I was pretty happy to read this next installment of the "I Am Number Four" series. It's incredibly addicting and exciting to read. Add a little romantic drama with all the alien hunting and racing across the globe, you've got a pretty fun book. This book shifts perspectives from John, to Six, to Marina. I usually don't like shifting points of view, but it works for this book because I like all the characters in different ways. As always we get an amped up adventure of the new Lorien Guarde trying to find each other and stay together, as well as trying to figure out a way to defeat the biggest baddest Mogadorian of them all. There's also the mystery of which of the guarde that is left will turn out to be the mysterious Pittacus Lore? The obvious guess is John Smith himself, but I'm hoping for something tricky on the author's part. Here's hoping the next book comes out soon so I can find out what happens to them next! 

I give it a 3 1/2 out of 5 (slightly above average)

The Scarlet Letter

By Nathaniel Hawthorne

 The classic puritan story of Hester Prynne, an unfaithful woman who has a child out of wedlock with an unknown man and is forced to wear the scarlet letter A on her chest as a penance for her crime.  Full of symbolism and questions of what is morally right, this novel has been acclaimed as the best American work of literature.
 
 
So, I admit I'm a fan of Hawthorne, becuase he's a fellow that knows his way around words. He is one of those authors that can choose the best word possible for the situation he's writing about. That being said, in The Scarlet Letter, of which I'm sure I'm not the only one who was required to read this in high school, is more a book about symbols than people. Irritating if you're a character-oriented person. BUT...this book is pretty amazing from a literary standpoint, even if it isn't the easiest or most entertaining book out there. In my opinion, the fast plots and instant gratification of our culture has deprived us of the slow and beautiful messages of the older authors. This is the story of a woman who did a huge no-no at this point in history; in fact she was pretty lucky not to have been killed for her adultery.  While the characters are over-the-top dramatic at times, this book is a powerful indicator of what goes on behind closed doors and how lies and deciet can spiritually kill a person.  If you've never read this, go back to your Puritan roots and give it a go. If nothing else, you can cross it off of your 'books to read before I die' list.

Tuesday, November 20, 2012

Artemis Fowl 8: The Last Guardian


By Eoin Colfer

 
Seemingly nothing in this world daunts the young criminal mastermind Artemis Fowl. In the fairy world, however, there is a small thing that has gotten under his skin on more than one occasion: Opal Koboi. In The Last Guardians, the evil pixie is wreaking havoc yet again. This time his arch rival has somehow reanimated dead fairy warriors who were buried in the ground of Fowl Manor. Their spirits have possessed Artemis’s little brothers, making his siblings even more annoying than usual. The warriors don’t seem to realize that the battle they were fighting when they died-a battle against Artemis—is long over. Artemis has until sunrise to get the spirits to vacate his brothers and go back into the earth where they belong. Can he count on a certain LEPrecon fairy to join him in what could well be his last stand?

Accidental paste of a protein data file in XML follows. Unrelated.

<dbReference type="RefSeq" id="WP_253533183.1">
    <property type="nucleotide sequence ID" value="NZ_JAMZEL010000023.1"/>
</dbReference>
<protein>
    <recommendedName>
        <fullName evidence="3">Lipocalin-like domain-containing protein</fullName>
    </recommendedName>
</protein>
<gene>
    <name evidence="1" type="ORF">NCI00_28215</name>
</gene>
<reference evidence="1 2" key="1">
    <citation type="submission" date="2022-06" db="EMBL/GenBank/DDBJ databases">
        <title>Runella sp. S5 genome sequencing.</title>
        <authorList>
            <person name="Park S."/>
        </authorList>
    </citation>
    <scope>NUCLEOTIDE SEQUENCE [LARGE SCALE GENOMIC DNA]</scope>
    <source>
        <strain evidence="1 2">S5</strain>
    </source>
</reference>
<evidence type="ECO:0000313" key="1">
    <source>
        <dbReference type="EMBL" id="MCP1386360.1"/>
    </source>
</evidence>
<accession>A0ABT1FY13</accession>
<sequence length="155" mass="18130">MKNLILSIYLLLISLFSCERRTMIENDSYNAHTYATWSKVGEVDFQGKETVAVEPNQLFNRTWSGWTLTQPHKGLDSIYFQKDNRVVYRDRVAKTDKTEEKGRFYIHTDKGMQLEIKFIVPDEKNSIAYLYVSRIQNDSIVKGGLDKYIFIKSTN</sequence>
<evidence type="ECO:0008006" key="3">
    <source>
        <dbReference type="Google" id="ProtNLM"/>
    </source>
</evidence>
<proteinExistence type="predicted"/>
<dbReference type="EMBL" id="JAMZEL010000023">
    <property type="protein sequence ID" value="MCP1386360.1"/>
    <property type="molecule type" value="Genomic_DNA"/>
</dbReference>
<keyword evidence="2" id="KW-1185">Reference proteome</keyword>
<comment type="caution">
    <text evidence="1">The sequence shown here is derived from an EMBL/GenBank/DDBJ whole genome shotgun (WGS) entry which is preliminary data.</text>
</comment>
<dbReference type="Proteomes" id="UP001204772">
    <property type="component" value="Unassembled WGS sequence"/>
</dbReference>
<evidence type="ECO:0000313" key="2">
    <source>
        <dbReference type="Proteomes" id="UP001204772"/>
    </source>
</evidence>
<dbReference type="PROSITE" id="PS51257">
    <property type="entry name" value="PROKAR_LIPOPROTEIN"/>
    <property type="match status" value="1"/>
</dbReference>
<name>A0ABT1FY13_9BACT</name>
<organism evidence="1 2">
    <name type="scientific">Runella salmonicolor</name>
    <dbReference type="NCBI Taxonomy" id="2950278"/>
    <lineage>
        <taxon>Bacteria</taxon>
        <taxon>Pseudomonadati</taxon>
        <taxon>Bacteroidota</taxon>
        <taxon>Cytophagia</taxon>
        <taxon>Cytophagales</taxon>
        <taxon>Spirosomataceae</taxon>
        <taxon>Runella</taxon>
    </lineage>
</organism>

The last book of Artemis Fowl. (Sad face) I was excited for it, but wanted to prolong it as much as possible. I admit though, it wasn't nearly as bad as the Harry Potter withdrawal. In my opinion, after the fifth book it sort of went downhill from there. This last book was a major improvement from The Atlantis Complex, which I was consternated with due to Artemis's strange personality disorder...funny but also a little too out of the line of what I expect from Artemis Fowl. This last book was great, though I was a little disappointed that the villan was once again Opal, whom I detest as a character. I liked much better the unknown villans that took Artemis by surprise and kept me guessing. Holly and Artemis are an awesome pair, and who can forget Butler, the greatest in the world? I wish that Artemis's little brothers weren't posessed almost the whole book, I was looking forward to the interactions between the brothers. As is proper, Artemis Fowl impresses and soars in his final adventure. See you Arty, it's been exceptional.

4 out of 5

One of Ours


By Willa Cather

 
Cather’s Pulitzer prize-winning novel explores the life of Claude Wheeler, a young Nebraskan who refuses to settle for a life others have imagined for him. Alienated from his parents and rejected by his wife, Wheeler finally finds his destiny on the bloody battlefields of World War I.